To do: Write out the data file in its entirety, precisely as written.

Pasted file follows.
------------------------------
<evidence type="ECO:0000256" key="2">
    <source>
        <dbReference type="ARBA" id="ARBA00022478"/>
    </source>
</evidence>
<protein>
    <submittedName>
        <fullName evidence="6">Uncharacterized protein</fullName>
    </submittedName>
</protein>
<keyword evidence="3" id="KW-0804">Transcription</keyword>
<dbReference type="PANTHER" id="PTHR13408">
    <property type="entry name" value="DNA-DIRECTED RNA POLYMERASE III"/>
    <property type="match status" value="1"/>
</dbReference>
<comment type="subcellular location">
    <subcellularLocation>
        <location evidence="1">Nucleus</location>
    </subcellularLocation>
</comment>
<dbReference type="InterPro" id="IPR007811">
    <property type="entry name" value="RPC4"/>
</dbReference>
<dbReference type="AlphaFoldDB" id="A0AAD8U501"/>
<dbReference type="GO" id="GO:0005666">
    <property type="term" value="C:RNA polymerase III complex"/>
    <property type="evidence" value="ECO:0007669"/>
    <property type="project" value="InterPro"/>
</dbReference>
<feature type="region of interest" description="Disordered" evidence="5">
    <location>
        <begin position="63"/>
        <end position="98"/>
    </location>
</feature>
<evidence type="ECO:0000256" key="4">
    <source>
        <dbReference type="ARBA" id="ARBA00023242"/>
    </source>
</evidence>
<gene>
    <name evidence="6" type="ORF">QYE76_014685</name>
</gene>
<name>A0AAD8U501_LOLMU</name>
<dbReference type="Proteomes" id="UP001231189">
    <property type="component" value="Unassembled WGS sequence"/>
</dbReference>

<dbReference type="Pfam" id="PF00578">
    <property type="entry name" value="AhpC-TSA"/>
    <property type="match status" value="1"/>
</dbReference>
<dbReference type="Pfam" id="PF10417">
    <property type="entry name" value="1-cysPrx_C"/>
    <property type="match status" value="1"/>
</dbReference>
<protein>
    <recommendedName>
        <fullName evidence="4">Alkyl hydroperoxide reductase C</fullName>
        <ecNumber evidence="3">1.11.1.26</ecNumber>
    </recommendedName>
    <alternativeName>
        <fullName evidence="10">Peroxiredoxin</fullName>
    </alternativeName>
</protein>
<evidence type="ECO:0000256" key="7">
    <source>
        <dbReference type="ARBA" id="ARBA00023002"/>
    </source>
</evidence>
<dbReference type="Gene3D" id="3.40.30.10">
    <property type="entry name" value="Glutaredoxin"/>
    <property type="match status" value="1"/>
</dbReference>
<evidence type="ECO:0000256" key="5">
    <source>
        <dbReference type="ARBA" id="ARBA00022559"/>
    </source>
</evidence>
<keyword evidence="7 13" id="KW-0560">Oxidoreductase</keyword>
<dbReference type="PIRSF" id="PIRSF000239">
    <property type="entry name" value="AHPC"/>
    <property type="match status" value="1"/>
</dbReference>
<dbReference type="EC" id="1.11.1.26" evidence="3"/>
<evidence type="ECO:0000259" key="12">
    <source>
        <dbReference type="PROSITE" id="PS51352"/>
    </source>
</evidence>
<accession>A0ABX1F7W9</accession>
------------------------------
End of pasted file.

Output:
<evidence type="ECO:0000256" key="2">
    <source>
        <dbReference type="ARBA" id="ARBA00022478"/>
    </source>
</evidence>
<protein>
    <submittedName>
        <fullName evidence="6">Uncharacterized protein</fullName>
    </submittedName>
</protein>
<keyword evidence="3" id="KW-0804">Transcription</keyword>
<dbReference type="PANTHER" id="PTHR13408">
    <property type="entry name" value="DNA-DIRECTED RNA POLYMERASE III"/>
    <property type="match status" value="1"/>
</dbReference>
<comment type="subcellular location">
    <subcellularLocation>
        <location evidence="1">Nucleus</location>
    </subcellularLocation>
</comment>
<dbReference type="InterPro" id="IPR007811">
    <property type="entry name" value="RPC4"/>
</dbReference>
<dbReference type="AlphaFoldDB" id="A0AAD8U501"/>
<dbReference type="GO" id="GO:0005666">
    <property type="term" value="C:RNA polymerase III complex"/>
    <property type="evidence" value="ECO:0007669"/>
    <property type="project" value="InterPro"/>
</dbReference>
<feature type="region of interest" description="Disordered" evidence="5">
    <location>
        <begin position="63"/>
        <end position="98"/>
    </location>
</feature>
<evidence type="ECO:0000256" key="4">
    <source>
        <dbReference type="ARBA" id="ARBA00023242"/>
    </source>
</evidence>
<gene>
    <name evidence="6" type="ORF">QYE76_014685</name>
</gene>
<name>A0AAD8U501_LOLMU</name>
<dbReference type="Proteomes" id="UP001231189">
    <property type="component" value="Unassembled WGS sequence"/>
</dbReference>

<dbReference type="Pfam" id="PF00578">
    <property type="entry name" value="AhpC-TSA"/>
    <property type="match status" value="1"/>
</dbReference>
<dbReference type="Pfam" id="PF10417">
    <property type="entry name" value="1-cysPrx_C"/>
    <property type="match status" value="1"/>
</dbReference>
<protein>
    <recommendedName>
        <fullName evidence="4">Alkyl hydroperoxide reductase C</fullName>
        <ecNumber evidence="3">1.11.1.26</ecNumber>
    </recommendedName>
    <alternativeName>
        <fullName evidence="10">Peroxiredoxin</fullName>
    </alternativeName>
</protein>
<evidence type="ECO:0000256" key="7">
    <source>
        <dbReference type="ARBA" id="ARBA00023002"/>
    </source>
</evidence>
<dbReference type="Gene3D" id="3.40.30.10">
    <property type="entry name" value="Glutaredoxin"/>
    <property type="match status" value="1"/>
</dbReference>
<evidence type="ECO:0000256" key="5">
    <source>
        <dbReference type="ARBA" id="ARBA00022559"/>
    </source>
</evidence>
<keyword evidence="7 13" id="KW-0560">Oxidoreductase</keyword>
<dbReference type="PIRSF" id="PIRSF000239">
    <property type="entry name" value="AHPC"/>
    <property type="match status" value="1"/>
</dbReference>
<dbReference type="EC" id="1.11.1.26" evidence="3"/>
<evidence type="ECO:0000259" key="12">
    <source>
        <dbReference type="PROSITE" id="PS51352"/>
    </source>
</evidence>
<accession>A0ABX1F7W9</accession>